Breaking barriers: a part of Miami sports history
Gallagher's going for two
In sports, the idea of breaking barriers is synonymous with success. When Roger Bannister broke the four-minute mile mark, he proved that one would not die from exhaustion after that kind of physical effort. Babe Didrickson showed how capable women were in sports, excelling at everything from golf to track and field. She has been called the, "9th Greatest Athlete of the 20th Century" by the Associated Press. But one of the toughest barriers to break in sports is the color barrier.
Those who broke down the barriers of race in sports, such as Jackie Robinson in Major League Baseball, Nat "Sweetwater" Clifton in the NBA and Kenny Washington in the NFL are often celebrated, especially during Black History Month. But the question of "who broke the color barrier at Miami University?" would leave all but the most ardent Miami historians stumped.
The answer is Don Barnette '56, who came to Miami in 1952 from nearby Middletown, Ohio and became the first African-American athlete to wear the Red and White as a member of the men's basketball team. He played on Miami's 1954-55 Mid-American Conference (MAC) championship team and was named to the all-MAC team while earning an all-American honorable mention during the 1955-56 season, his final year.
In a school with a long history of basketball prowess, it may be easy to take Mr. Barnette's success for granted. But at the time of his arrival in Oxford, many schools still would not admit African-American athletes, let alone allow them to play sports.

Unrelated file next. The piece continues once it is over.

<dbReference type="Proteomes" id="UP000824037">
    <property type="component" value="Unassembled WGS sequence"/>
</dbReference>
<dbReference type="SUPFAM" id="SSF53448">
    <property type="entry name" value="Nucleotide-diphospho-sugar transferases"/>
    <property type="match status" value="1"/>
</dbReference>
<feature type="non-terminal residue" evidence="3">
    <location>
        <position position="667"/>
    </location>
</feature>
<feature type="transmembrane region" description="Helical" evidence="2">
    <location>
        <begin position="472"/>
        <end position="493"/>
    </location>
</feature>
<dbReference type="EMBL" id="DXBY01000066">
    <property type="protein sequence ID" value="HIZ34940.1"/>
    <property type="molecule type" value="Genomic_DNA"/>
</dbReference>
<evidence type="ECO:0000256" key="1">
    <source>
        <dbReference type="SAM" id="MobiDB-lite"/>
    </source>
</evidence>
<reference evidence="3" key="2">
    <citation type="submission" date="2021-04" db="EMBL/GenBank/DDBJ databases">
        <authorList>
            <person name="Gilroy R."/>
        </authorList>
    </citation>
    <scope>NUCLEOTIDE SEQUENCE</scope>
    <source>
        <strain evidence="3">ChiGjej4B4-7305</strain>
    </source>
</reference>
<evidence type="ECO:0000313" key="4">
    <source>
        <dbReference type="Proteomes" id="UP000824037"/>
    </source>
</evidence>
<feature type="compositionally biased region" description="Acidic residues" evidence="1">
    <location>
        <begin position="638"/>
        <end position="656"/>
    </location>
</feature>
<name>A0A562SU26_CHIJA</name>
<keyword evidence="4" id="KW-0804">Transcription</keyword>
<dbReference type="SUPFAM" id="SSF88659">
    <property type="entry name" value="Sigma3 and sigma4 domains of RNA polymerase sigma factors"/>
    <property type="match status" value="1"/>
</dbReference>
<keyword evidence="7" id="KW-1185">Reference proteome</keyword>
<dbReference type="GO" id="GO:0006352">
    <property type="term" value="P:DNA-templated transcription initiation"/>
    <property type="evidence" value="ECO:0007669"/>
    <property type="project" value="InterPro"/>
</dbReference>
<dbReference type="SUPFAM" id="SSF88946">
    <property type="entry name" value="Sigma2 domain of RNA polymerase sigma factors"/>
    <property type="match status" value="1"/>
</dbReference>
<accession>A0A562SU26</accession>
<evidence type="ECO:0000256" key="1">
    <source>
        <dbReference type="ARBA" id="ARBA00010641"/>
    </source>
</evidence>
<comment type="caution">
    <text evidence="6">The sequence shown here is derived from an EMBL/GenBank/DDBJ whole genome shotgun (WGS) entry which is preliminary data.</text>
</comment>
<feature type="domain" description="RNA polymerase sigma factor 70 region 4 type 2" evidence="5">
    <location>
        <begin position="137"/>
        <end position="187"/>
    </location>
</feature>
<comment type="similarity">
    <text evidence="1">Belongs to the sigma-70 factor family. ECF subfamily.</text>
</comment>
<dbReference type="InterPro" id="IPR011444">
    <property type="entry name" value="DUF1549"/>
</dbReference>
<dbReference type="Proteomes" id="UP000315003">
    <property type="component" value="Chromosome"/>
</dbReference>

The Texas Western College basketball team, depicted in the movie Glory Road, gained fame for being the first team to win a national championship with five African-American starters in 1966. And Adolph Rupp, the head coach at the University of Kentucky, which lost to Texas Western in the championship, did not even recruit an African-American player until 1969 when he signed Tom Payne, fourteen years after our own Barnette had graduated.
I might be remiss if I wrote about sports but failed to mention Jeremy Lin, who happens to be the hottest topic in the sporting world right now.
Lin has recently become a household name because of his play and because of the New York media, but also because of his race. As an Asian-American, he was not expected to succeed in basketball, and many scouts passed him by simply because they had no one of his race to compare him to.
Two ESPN employees even resorted to racial slurs to describe "Linsanity" and have since been fired.
But while this was certainly reprehensible, it is only a small part of what Barnette and other African-American athletes had to endure back when integration was a swear word in many communities.
Civil Rights struggles are often just topics in a history class, but Barnette dealt with them first-hand. Many times, he was not allowed to stay with the team during away games or he was forced to sit on the bench during a game lest he incite a riot at a visiting campus by playing. But he overcame these cultural hurdles while competing through taunts, jeers and other forms of racism that could have felled lesser men.
Barnette went on to play for the Harlem Globetrotters for four years where he was known as the "Dribbling Wizard," and was elected to the Miami athletic Hall of Fame in 2002.
He also paved the way for RedHawk greats such as Ron Harper, Wayne Embry and Head Coach Charlie Coles. And his contributions as a pioneer at Miami should not be so easily forgotten.
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